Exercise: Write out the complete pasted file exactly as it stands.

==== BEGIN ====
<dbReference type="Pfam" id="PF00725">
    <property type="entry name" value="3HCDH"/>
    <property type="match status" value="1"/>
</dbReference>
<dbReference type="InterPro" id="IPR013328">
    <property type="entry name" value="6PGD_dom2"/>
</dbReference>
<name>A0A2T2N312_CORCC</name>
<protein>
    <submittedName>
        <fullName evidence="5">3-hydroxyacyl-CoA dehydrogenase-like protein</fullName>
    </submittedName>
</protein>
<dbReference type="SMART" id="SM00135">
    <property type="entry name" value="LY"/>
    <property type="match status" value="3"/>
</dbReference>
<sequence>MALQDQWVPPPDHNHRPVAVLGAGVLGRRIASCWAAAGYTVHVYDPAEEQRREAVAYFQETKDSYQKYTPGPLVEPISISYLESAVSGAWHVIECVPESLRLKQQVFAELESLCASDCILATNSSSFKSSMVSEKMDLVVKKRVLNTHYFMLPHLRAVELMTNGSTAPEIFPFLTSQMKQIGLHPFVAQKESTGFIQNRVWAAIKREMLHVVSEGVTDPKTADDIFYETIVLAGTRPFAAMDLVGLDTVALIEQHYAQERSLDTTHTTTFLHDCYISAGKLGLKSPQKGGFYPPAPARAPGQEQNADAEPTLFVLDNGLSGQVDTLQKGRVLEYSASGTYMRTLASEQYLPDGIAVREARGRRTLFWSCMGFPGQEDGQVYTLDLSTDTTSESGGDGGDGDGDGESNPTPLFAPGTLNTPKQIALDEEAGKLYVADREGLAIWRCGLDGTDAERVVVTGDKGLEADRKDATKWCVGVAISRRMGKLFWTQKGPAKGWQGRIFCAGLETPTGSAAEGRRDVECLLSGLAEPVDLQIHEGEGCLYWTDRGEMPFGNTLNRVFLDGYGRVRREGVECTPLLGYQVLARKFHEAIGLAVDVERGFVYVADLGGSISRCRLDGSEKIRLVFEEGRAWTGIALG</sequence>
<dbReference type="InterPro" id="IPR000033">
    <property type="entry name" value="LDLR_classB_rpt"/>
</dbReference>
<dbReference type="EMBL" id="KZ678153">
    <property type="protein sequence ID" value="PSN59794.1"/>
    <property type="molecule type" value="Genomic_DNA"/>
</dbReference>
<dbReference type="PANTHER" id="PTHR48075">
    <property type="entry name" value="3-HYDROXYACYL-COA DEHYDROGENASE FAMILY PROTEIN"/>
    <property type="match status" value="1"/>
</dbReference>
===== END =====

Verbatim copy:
<dbReference type="Pfam" id="PF00725">
    <property type="entry name" value="3HCDH"/>
    <property type="match status" value="1"/>
</dbReference>
<dbReference type="InterPro" id="IPR013328">
    <property type="entry name" value="6PGD_dom2"/>
</dbReference>
<name>A0A2T2N312_CORCC</name>
<protein>
    <submittedName>
        <fullName evidence="5">3-hydroxyacyl-CoA dehydrogenase-like protein</fullName>
    </submittedName>
</protein>
<dbReference type="SMART" id="SM00135">
    <property type="entry name" value="LY"/>
    <property type="match status" value="3"/>
</dbReference>
<sequence>MALQDQWVPPPDHNHRPVAVLGAGVLGRRIASCWAAAGYTVHVYDPAEEQRREAVAYFQETKDSYQKYTPGPLVEPISISYLESAVSGAWHVIECVPESLRLKQQVFAELESLCASDCILATNSSSFKSSMVSEKMDLVVKKRVLNTHYFMLPHLRAVELMTNGSTAPEIFPFLTSQMKQIGLHPFVAQKESTGFIQNRVWAAIKREMLHVVSEGVTDPKTADDIFYETIVLAGTRPFAAMDLVGLDTVALIEQHYAQERSLDTTHTTTFLHDCYISAGKLGLKSPQKGGFYPPAPARAPGQEQNADAEPTLFVLDNGLSGQVDTLQKGRVLEYSASGTYMRTLASEQYLPDGIAVREARGRRTLFWSCMGFPGQEDGQVYTLDLSTDTTSESGGDGGDGDGDGESNPTPLFAPGTLNTPKQIALDEEAGKLYVADREGLAIWRCGLDGTDAERVVVTGDKGLEADRKDATKWCVGVAISRRMGKLFWTQKGPAKGWQGRIFCAGLETPTGSAAEGRRDVECLLSGLAEPVDLQIHEGEGCLYWTDRGEMPFGNTLNRVFLDGYGRVRREGVECTPLLGYQVLARKFHEAIGLAVDVERGFVYVADLGGSISRCRLDGSEKIRLVFEEGRAWTGIALG</sequence>
<dbReference type="InterPro" id="IPR000033">
    <property type="entry name" value="LDLR_classB_rpt"/>
</dbReference>
<dbReference type="EMBL" id="KZ678153">
    <property type="protein sequence ID" value="PSN59794.1"/>
    <property type="molecule type" value="Genomic_DNA"/>
</dbReference>
<dbReference type="PANTHER" id="PTHR48075">
    <property type="entry name" value="3-HYDROXYACYL-COA DEHYDROGENASE FAMILY PROTEIN"/>
    <property type="match status" value="1"/>
</dbReference>